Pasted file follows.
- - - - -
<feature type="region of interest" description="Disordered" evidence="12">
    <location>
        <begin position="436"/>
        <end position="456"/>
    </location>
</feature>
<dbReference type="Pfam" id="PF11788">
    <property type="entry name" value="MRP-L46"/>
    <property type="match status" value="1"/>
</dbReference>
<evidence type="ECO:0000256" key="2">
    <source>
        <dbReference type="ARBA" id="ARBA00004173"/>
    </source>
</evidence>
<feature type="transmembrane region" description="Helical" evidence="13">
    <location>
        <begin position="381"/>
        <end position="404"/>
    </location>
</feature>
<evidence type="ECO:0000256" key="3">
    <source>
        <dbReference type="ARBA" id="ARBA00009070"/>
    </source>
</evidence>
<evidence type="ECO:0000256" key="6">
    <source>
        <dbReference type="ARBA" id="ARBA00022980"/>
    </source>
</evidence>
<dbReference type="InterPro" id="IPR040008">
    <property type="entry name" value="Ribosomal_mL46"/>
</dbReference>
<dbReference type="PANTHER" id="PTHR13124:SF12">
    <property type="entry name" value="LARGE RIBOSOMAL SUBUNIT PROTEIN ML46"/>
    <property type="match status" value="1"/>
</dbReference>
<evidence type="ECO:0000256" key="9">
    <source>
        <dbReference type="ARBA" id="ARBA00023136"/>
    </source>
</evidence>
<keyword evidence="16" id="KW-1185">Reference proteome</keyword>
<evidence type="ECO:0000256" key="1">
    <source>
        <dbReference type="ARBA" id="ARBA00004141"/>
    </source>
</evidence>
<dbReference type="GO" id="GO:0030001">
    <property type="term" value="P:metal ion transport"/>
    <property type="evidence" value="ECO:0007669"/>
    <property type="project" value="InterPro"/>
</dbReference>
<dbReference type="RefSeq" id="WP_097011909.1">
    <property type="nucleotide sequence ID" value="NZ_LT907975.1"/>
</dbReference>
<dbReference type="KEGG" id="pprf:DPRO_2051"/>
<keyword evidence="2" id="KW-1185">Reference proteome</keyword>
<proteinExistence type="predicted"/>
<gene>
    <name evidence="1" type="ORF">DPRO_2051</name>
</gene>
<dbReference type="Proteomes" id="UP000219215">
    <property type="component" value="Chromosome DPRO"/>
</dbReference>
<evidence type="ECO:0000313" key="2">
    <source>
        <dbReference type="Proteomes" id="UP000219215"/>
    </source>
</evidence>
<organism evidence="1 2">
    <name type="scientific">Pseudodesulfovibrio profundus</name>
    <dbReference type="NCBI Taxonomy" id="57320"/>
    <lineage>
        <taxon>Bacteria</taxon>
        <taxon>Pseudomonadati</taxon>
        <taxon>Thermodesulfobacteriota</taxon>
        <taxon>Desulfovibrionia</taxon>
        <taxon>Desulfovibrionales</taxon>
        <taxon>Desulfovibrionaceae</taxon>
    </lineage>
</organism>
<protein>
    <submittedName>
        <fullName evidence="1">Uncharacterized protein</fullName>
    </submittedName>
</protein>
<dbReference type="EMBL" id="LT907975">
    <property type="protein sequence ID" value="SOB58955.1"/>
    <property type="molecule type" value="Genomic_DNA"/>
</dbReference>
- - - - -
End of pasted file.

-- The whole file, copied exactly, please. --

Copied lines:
<feature type="region of interest" description="Disordered" evidence="12">
    <location>
        <begin position="436"/>
        <end position="456"/>
    </location>
</feature>
<dbReference type="Pfam" id="PF11788">
    <property type="entry name" value="MRP-L46"/>
    <property type="match status" value="1"/>
</dbReference>
<evidence type="ECO:0000256" key="2">
    <source>
        <dbReference type="ARBA" id="ARBA00004173"/>
    </source>
</evidence>
<feature type="transmembrane region" description="Helical" evidence="13">
    <location>
        <begin position="381"/>
        <end position="404"/>
    </location>
</feature>
<evidence type="ECO:0000256" key="3">
    <source>
        <dbReference type="ARBA" id="ARBA00009070"/>
    </source>
</evidence>
<evidence type="ECO:0000256" key="6">
    <source>
        <dbReference type="ARBA" id="ARBA00022980"/>
    </source>
</evidence>
<dbReference type="InterPro" id="IPR040008">
    <property type="entry name" value="Ribosomal_mL46"/>
</dbReference>
<dbReference type="PANTHER" id="PTHR13124:SF12">
    <property type="entry name" value="LARGE RIBOSOMAL SUBUNIT PROTEIN ML46"/>
    <property type="match status" value="1"/>
</dbReference>
<evidence type="ECO:0000256" key="9">
    <source>
        <dbReference type="ARBA" id="ARBA00023136"/>
    </source>
</evidence>
<keyword evidence="16" id="KW-1185">Reference proteome</keyword>
<evidence type="ECO:0000256" key="1">
    <source>
        <dbReference type="ARBA" id="ARBA00004141"/>
    </source>
</evidence>
<dbReference type="GO" id="GO:0030001">
    <property type="term" value="P:metal ion transport"/>
    <property type="evidence" value="ECO:0007669"/>
    <property type="project" value="InterPro"/>
</dbReference>
<dbReference type="RefSeq" id="WP_097011909.1">
    <property type="nucleotide sequence ID" value="NZ_LT907975.1"/>
</dbReference>
<dbReference type="KEGG" id="pprf:DPRO_2051"/>
<keyword evidence="2" id="KW-1185">Reference proteome</keyword>
<proteinExistence type="predicted"/>
<gene>
    <name evidence="1" type="ORF">DPRO_2051</name>
</gene>
<dbReference type="Proteomes" id="UP000219215">
    <property type="component" value="Chromosome DPRO"/>
</dbReference>
<evidence type="ECO:0000313" key="2">
    <source>
        <dbReference type="Proteomes" id="UP000219215"/>
    </source>
</evidence>
<organism evidence="1 2">
    <name type="scientific">Pseudodesulfovibrio profundus</name>
    <dbReference type="NCBI Taxonomy" id="57320"/>
    <lineage>
        <taxon>Bacteria</taxon>
        <taxon>Pseudomonadati</taxon>
        <taxon>Thermodesulfobacteriota</taxon>
        <taxon>Desulfovibrionia</taxon>
        <taxon>Desulfovibrionales</taxon>
        <taxon>Desulfovibrionaceae</taxon>
    </lineage>
</organism>
<protein>
    <submittedName>
        <fullName evidence="1">Uncharacterized protein</fullName>
    </submittedName>
</protein>
<dbReference type="EMBL" id="LT907975">
    <property type="protein sequence ID" value="SOB58955.1"/>
    <property type="molecule type" value="Genomic_DNA"/>
</dbReference>